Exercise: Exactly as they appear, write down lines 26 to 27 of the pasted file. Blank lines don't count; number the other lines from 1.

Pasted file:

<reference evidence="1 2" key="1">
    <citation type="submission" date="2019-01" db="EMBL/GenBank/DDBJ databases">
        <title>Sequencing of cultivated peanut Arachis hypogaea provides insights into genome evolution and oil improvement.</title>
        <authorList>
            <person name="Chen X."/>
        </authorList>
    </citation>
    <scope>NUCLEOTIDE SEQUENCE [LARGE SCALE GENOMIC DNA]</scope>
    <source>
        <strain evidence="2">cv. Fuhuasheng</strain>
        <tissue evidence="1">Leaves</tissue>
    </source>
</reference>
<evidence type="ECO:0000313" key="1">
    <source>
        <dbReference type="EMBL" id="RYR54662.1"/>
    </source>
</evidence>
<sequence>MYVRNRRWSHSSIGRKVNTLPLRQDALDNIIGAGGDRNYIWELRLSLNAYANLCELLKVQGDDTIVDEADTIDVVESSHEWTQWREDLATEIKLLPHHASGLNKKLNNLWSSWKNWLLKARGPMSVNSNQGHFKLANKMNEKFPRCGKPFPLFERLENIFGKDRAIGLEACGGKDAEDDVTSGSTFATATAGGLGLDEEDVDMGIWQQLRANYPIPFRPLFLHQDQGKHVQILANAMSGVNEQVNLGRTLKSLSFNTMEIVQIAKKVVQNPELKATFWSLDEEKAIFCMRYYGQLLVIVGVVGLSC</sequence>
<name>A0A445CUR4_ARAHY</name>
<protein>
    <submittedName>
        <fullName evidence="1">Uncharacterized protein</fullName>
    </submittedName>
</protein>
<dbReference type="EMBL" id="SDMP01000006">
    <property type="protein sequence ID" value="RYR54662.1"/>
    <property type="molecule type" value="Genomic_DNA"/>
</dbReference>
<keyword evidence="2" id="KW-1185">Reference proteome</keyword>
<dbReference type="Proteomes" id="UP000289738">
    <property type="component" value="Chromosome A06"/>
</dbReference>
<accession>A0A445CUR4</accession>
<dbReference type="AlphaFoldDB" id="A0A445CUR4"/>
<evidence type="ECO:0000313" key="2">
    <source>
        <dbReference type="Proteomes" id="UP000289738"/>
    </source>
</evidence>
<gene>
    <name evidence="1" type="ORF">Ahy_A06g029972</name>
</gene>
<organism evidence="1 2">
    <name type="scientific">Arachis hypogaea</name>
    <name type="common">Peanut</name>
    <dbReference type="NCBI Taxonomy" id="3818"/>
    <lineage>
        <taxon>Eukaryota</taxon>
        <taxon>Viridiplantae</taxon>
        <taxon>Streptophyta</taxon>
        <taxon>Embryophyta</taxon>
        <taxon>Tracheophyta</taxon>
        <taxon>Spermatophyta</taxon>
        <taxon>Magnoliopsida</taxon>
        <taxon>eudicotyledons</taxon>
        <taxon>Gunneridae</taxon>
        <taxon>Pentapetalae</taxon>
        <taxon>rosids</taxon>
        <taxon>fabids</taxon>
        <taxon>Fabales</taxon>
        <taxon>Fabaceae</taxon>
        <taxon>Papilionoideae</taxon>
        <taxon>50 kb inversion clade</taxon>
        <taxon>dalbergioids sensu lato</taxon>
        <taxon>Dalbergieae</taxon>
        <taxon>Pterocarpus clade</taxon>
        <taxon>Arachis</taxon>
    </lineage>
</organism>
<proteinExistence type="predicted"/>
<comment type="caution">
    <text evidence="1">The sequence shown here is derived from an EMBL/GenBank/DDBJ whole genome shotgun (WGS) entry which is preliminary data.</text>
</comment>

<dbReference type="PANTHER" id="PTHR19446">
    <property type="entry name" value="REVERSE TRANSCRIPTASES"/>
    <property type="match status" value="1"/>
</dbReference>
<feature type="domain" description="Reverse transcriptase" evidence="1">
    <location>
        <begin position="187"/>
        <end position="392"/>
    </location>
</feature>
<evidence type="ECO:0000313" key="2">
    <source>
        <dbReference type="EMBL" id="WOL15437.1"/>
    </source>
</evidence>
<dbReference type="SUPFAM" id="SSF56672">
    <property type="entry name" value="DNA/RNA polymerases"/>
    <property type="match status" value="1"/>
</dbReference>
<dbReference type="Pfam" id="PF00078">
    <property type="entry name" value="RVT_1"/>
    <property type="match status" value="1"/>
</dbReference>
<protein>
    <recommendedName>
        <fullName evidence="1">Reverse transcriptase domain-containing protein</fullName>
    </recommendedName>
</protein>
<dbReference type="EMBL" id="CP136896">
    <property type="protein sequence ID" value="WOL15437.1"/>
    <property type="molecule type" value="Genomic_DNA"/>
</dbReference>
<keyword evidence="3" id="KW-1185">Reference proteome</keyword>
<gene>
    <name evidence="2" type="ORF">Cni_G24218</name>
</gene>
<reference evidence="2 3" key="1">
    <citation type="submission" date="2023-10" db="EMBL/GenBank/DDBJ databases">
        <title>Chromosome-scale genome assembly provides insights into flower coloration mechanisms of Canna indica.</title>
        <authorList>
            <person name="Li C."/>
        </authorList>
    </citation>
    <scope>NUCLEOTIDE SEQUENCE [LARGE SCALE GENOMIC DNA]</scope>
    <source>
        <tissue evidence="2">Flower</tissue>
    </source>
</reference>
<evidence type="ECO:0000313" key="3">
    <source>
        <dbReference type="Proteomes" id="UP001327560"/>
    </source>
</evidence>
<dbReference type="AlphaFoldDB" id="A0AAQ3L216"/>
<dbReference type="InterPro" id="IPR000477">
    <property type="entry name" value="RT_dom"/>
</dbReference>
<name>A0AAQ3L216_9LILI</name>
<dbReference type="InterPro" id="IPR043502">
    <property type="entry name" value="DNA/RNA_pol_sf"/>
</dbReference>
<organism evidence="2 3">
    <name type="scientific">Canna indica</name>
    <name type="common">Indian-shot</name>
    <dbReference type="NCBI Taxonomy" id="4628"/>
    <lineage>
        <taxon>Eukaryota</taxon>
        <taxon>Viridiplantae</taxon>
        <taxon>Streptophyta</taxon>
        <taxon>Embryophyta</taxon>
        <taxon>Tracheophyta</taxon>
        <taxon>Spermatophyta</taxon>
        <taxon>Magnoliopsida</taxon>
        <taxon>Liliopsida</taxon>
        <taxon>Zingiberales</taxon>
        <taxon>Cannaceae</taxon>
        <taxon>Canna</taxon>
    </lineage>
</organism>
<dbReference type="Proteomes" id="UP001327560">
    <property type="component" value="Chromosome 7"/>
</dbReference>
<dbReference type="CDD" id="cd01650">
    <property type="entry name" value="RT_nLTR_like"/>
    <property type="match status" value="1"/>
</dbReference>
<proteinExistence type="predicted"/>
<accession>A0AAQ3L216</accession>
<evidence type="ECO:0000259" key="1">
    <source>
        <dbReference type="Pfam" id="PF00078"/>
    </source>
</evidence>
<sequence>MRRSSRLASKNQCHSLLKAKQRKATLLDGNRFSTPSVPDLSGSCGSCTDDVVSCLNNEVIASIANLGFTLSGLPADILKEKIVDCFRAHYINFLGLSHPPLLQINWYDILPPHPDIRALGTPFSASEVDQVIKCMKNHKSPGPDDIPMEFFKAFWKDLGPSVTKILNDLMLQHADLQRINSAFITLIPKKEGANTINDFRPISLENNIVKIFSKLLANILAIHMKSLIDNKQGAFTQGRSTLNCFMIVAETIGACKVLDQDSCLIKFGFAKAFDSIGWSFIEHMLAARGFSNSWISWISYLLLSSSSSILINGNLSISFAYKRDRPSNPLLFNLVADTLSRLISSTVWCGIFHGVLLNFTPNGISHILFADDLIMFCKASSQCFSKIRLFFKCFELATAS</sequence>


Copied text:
<dbReference type="EMBL" id="SDMP01000006">
    <property type="protein sequence ID" value="RYR54662.1"/>